Infective Endocarditis

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Infective Endocarditis

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Infective Endocarditis

  1. 1. MICROORGANISMS’ WONDERLAND Update not Nostalgia Dr Diya Saleh (Medical Registrar) General Medicine A
  2. 2. CASE 1 32 years old male • PC: • Fever and generalized body stiffness for 12 days • Bed ridden for this period • Passing Cola-colored urine on day 5 of fever • PHx: • Hepatitis C • Psoriasis • Ex-IVDU: last used 6 years ago, now on Methadone • 2004: L arm abscess • 2005: R arm cellulitis (Group A, B hemolytic Strep on BC)
  3. 3. • FHx: • • • SLE Epilepsy Social Hx: • • Smoker • • Lives with girlfriend and son Denied heavy alcohol drinking O/E: • GCS: 15/15 • T 38.7, HR 108, BP 122/65, PO2sat 94% RA, RR 16 • Generalized Lymphadenopathy • No rash • Chest: clear (CXR: hilars LN enlargements) • Heart: no murmur • Abdo: generalized tenderness, hepatosplenomegaly (confirmed by US), ?ascites • CNS: neck stiffness, ?papilodema
  4. 4. • Inestigations: • VBG: PH 7.48, PO2 41, PCO2 40, HCO3 29, Lactate 1.4 • Hb 11.3, WCC 13.8, Neutro 11.9, Platlets 125 • CRP 156 • Na 125, K 4.3, Cr 54, Urea 5.6 • Bil 16, ALT 15, AST 25, GGT 133, ALP 221 • Urine:Leuc 2+, Blood 5+, Prot 3+, Urobilinogen 1+
  5. 5. DIAGNOSIS?
  6. 6. •CTB: NAD •LP: NAD
  7. 7. WHAT DO YOU WANT TO DO NEXT?
  8. 8. CASE 2 • 45 years old male presented with • fever, productive cough and SOB, • Hx of IVDU. • O/E: Temp 39 C, HR 100, BP 105/65 • Chest: R basal crepitation
  9. 9. • First Differentia?
  10. 10. EASILY MISSED! INFECTIVE ENDOCARDITIS
  11. 11. ROADMAP 1. Epidemiology 2. Pathology 3. Diagnosis 1. 2. 3. 4. 5. 6. 7. Duke criteria Blood cultures Echocardiography Treatment basics Complications Prophylaxis Summary
  12. 12. EPIDEMIOLOGY • Incidence: 2.6 - 7.0 cases / 100,000 population / year. • New Trends: • Mean age was 30 in 1926, now > 50% of patients are over 60 • Decline in incidence of rheumatic fever • More prosthetic valves • More nosocomial cases, injected drug use • More staphylococcal infection • Mitral valve alone 28-45% (MV > AV > TV)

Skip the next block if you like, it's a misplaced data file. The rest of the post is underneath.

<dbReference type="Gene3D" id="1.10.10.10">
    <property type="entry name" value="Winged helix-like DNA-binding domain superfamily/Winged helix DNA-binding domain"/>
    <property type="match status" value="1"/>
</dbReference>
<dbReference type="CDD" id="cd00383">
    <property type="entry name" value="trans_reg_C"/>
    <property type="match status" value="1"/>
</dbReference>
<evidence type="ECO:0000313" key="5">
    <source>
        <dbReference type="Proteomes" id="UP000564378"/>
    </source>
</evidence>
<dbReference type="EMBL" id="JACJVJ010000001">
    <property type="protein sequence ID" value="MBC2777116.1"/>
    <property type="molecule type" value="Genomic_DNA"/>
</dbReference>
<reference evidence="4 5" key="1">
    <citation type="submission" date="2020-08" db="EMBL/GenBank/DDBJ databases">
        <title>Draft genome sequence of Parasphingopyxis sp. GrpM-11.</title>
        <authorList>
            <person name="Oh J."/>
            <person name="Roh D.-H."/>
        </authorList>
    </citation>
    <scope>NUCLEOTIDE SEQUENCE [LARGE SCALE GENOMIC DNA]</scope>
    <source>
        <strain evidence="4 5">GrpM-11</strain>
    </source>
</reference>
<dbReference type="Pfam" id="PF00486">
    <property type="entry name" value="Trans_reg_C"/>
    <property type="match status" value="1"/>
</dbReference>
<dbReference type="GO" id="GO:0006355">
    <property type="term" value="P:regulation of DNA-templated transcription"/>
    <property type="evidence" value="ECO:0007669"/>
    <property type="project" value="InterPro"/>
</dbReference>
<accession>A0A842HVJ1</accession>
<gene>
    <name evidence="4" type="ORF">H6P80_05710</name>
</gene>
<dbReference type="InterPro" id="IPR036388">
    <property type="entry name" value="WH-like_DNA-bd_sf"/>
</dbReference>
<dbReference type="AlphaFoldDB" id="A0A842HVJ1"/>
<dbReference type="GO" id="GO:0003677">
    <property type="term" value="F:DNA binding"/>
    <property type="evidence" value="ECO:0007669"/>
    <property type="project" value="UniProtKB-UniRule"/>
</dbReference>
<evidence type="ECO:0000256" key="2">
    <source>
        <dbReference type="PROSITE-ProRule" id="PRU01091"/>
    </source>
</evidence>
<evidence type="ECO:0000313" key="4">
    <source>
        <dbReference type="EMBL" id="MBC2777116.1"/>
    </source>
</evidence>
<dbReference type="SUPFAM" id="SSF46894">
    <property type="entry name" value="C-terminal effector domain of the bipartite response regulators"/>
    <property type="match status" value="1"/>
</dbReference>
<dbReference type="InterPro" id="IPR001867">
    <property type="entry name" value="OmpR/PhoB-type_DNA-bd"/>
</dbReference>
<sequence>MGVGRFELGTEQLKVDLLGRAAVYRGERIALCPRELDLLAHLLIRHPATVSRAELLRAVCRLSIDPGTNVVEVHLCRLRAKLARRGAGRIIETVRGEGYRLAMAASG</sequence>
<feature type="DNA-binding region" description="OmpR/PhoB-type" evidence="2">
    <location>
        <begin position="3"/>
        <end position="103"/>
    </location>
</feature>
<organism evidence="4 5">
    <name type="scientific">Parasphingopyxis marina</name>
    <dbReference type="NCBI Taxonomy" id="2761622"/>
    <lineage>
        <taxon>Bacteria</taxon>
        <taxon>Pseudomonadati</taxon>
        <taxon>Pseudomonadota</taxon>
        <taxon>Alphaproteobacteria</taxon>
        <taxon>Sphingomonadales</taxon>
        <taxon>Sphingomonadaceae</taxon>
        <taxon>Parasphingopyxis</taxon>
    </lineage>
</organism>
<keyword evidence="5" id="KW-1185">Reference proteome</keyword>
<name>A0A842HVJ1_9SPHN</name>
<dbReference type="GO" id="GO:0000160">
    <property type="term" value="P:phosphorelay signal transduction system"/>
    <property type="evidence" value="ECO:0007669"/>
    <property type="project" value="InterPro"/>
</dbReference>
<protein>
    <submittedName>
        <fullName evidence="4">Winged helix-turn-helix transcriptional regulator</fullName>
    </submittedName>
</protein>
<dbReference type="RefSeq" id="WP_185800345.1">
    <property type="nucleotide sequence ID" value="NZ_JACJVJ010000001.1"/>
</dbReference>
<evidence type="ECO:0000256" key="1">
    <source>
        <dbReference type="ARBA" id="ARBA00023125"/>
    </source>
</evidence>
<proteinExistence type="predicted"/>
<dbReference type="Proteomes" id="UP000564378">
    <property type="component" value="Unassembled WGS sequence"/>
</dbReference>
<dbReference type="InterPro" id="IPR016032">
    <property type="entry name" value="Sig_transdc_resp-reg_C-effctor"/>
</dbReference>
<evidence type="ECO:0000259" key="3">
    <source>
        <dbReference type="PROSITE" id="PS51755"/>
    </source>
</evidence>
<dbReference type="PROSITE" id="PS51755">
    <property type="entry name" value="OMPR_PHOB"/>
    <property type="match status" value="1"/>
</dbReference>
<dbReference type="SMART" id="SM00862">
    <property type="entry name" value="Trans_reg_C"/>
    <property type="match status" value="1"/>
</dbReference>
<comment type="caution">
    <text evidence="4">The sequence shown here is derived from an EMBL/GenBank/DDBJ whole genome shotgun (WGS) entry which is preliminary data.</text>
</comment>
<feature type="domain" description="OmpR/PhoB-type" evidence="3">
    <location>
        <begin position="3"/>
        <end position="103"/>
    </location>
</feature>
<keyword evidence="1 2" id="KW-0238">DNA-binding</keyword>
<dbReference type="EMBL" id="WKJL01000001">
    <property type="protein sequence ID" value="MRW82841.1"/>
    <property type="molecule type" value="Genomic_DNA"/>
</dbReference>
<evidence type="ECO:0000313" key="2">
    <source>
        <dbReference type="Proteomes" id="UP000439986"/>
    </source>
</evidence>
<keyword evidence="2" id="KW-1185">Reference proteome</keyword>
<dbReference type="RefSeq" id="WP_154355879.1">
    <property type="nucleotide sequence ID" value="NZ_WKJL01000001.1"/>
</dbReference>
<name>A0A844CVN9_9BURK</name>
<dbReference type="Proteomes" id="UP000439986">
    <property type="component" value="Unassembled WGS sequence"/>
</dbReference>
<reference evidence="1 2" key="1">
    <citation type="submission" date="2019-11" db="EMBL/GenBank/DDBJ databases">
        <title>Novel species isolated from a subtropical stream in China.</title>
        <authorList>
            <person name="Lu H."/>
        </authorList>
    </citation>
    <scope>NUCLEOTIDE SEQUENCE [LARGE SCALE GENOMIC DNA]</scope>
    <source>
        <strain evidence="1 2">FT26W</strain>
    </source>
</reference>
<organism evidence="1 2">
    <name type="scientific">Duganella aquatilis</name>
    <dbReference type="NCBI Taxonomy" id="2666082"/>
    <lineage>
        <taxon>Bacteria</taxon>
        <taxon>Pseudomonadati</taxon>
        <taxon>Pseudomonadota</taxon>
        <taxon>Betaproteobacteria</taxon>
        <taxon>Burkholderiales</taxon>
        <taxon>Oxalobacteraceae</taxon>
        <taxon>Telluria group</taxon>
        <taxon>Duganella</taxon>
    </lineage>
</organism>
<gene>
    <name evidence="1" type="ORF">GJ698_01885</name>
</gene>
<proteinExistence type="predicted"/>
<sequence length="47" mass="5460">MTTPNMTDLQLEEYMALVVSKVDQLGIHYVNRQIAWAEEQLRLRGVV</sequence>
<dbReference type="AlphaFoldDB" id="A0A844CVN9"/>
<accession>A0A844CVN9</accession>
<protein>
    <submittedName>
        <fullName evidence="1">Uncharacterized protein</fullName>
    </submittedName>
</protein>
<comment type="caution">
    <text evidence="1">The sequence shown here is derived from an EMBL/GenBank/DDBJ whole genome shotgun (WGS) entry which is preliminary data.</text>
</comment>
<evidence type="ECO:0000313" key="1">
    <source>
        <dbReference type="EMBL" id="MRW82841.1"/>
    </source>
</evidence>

13. 13. PATHOLOGY • Staphylococcus (40%) , NOT Streptococcus (34%) is now the leading pathogen*, in the developed world. • IVDU: may get unusual pathogen. Polymicrobial infection is common • Risk of prosthetic (Mechanical = tissue) valve endocarditis is 4% first year then decline to 1% per year. • Regurgitation valve lesions are more susceptible than stenotic ones. • Transvenous pacemaker lead and/or implanted defibrillator associated endocarditis is usually nosocomial. Onset within weeks of implantation. • 100% fatal if undiagnosed and untreated vs 20% fatal if diagnosed and treated. *Karchmer, Scientific American Medicine, 1999
  14. 14. CLASSIFICATIONS • Acute vs Subacute: causative microorganism is primarily responsible for the temporal course. • S.aureus Acute • Viridans Strep, Enterococcus Faecalis Subacute IE: classic PUO • Bartonella species and the agent of Q fever, C. burnetii, is exceptionally indolent • Right vs Left sided heart: IVDU. May present as pneumonia • Native vs Prostatic valve: IVDU • Negative (5 - 15%) vs Positive blood culture • Bad isolation/identification technique • Fastidious isolate: • HACEK organisms: Haemophilusaphrophilus, H. paraphrophilus, parainfluenzaeActinobacillusactinomycetemcomitansCardiobacteriumho minisEikenellacorrodens, Kingellakingae • Bartonella species have now been established as an important cause • Non-bacterial • Antibiotics administration pre-culture: 1/3 - 1/2 of cases